Chirality of Substituted Methanes

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You can replace any of the H atoms in the tetrahedral methane molecule CH by other atoms, such as F, Cl or Br. When the central C is surrounded by one, two, or three different kinds of atoms, the molecule could still be superimposed on its mirror image by some manipulation of its orientation, as can be shown by using the 2D sliders. But with four different substituents bonded to the central C atom, there are distinct left- and right-handed enantiomers that possess no plane of symmetry. Such a molecule is chiral and cannot be superimposed on its mirror image. Such compounds can exhibit optical activity.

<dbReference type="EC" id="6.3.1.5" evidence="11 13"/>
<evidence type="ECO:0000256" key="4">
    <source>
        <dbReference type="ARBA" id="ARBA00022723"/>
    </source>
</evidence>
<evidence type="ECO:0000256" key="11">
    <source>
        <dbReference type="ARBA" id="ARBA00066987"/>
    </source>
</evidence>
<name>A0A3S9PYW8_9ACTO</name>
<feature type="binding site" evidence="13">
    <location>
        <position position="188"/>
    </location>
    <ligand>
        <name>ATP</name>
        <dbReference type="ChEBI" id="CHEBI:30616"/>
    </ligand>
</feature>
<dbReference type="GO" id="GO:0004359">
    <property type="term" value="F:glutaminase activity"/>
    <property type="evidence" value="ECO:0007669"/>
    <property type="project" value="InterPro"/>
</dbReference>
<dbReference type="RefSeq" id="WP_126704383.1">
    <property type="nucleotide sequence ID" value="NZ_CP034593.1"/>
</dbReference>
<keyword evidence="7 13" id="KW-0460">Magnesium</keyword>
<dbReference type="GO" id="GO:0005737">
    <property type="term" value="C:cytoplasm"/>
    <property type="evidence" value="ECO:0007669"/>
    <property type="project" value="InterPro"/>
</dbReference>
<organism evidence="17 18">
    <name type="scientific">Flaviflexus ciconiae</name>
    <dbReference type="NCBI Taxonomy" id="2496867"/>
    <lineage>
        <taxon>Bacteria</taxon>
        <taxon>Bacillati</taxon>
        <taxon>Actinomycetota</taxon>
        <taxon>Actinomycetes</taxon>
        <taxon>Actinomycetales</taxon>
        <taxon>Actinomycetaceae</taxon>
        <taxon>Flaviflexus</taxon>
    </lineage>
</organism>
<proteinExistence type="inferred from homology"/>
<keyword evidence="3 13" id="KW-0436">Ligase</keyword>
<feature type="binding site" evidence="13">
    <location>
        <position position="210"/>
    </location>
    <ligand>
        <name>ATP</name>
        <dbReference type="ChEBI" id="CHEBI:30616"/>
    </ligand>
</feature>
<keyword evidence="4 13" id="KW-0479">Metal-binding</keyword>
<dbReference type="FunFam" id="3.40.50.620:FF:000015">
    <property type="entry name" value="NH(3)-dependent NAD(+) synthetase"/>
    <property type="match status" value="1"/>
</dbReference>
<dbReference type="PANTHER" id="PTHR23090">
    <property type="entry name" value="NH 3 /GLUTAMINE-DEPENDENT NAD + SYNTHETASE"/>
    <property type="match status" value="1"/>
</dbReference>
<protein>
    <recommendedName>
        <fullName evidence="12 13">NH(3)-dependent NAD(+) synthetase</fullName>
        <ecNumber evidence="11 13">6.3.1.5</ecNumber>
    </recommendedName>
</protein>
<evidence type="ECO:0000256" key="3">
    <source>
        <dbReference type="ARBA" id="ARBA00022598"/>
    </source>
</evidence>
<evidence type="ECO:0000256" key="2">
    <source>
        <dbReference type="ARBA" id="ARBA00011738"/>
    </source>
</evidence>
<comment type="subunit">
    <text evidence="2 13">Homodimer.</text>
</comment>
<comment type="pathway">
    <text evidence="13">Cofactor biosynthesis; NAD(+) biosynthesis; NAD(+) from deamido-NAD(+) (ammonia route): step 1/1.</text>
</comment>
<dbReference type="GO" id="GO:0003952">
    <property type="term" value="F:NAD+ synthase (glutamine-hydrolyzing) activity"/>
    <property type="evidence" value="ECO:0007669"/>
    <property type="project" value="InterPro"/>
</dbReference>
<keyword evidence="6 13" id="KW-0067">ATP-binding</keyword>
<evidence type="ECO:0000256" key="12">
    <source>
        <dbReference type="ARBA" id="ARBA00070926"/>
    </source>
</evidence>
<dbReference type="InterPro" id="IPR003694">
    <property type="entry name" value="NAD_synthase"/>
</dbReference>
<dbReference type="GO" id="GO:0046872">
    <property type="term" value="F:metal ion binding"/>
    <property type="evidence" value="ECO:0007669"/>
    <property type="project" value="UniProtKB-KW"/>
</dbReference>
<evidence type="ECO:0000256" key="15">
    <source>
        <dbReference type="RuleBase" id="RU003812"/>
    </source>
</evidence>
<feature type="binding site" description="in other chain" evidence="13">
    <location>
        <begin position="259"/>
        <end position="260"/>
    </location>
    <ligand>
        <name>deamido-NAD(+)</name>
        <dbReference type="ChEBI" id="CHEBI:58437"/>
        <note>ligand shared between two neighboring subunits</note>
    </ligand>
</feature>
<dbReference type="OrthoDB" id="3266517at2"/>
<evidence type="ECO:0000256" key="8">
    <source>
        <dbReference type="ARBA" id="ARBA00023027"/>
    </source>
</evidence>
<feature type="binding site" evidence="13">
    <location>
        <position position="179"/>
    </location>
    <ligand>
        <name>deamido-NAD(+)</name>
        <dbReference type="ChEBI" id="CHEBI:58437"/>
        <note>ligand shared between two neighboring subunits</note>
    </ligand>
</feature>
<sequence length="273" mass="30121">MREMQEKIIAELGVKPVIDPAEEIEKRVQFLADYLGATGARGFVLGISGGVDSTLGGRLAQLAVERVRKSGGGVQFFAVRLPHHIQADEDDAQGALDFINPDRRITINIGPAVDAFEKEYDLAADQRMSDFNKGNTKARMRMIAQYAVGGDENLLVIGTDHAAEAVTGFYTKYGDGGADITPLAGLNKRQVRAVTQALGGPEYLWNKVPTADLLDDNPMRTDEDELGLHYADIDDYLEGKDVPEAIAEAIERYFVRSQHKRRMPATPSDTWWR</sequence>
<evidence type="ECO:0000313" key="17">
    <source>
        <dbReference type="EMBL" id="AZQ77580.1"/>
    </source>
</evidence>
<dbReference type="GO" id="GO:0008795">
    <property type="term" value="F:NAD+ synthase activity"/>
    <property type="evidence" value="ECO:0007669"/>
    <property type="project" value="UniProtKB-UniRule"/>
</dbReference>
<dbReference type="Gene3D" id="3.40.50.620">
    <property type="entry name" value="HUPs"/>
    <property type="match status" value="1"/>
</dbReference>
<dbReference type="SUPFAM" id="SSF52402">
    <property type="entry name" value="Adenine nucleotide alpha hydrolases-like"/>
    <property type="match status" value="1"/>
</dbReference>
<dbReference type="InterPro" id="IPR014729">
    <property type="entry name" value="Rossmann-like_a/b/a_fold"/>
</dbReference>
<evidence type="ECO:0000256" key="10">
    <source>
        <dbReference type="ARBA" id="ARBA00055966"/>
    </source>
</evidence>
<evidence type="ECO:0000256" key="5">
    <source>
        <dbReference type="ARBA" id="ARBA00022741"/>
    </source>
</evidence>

Contributed by: S. M. Blinder (March 2011)
Open content licensed under CC BY-NC-SA


Snapshots


Details

Snapshot 1: By the appropriate rotations, the two molecules shown could be superimposed.

Snapshot 2: With four different substituents, the mirror image molecules can never be superimposed.

Snapshot 3: This heroic attempt fails!



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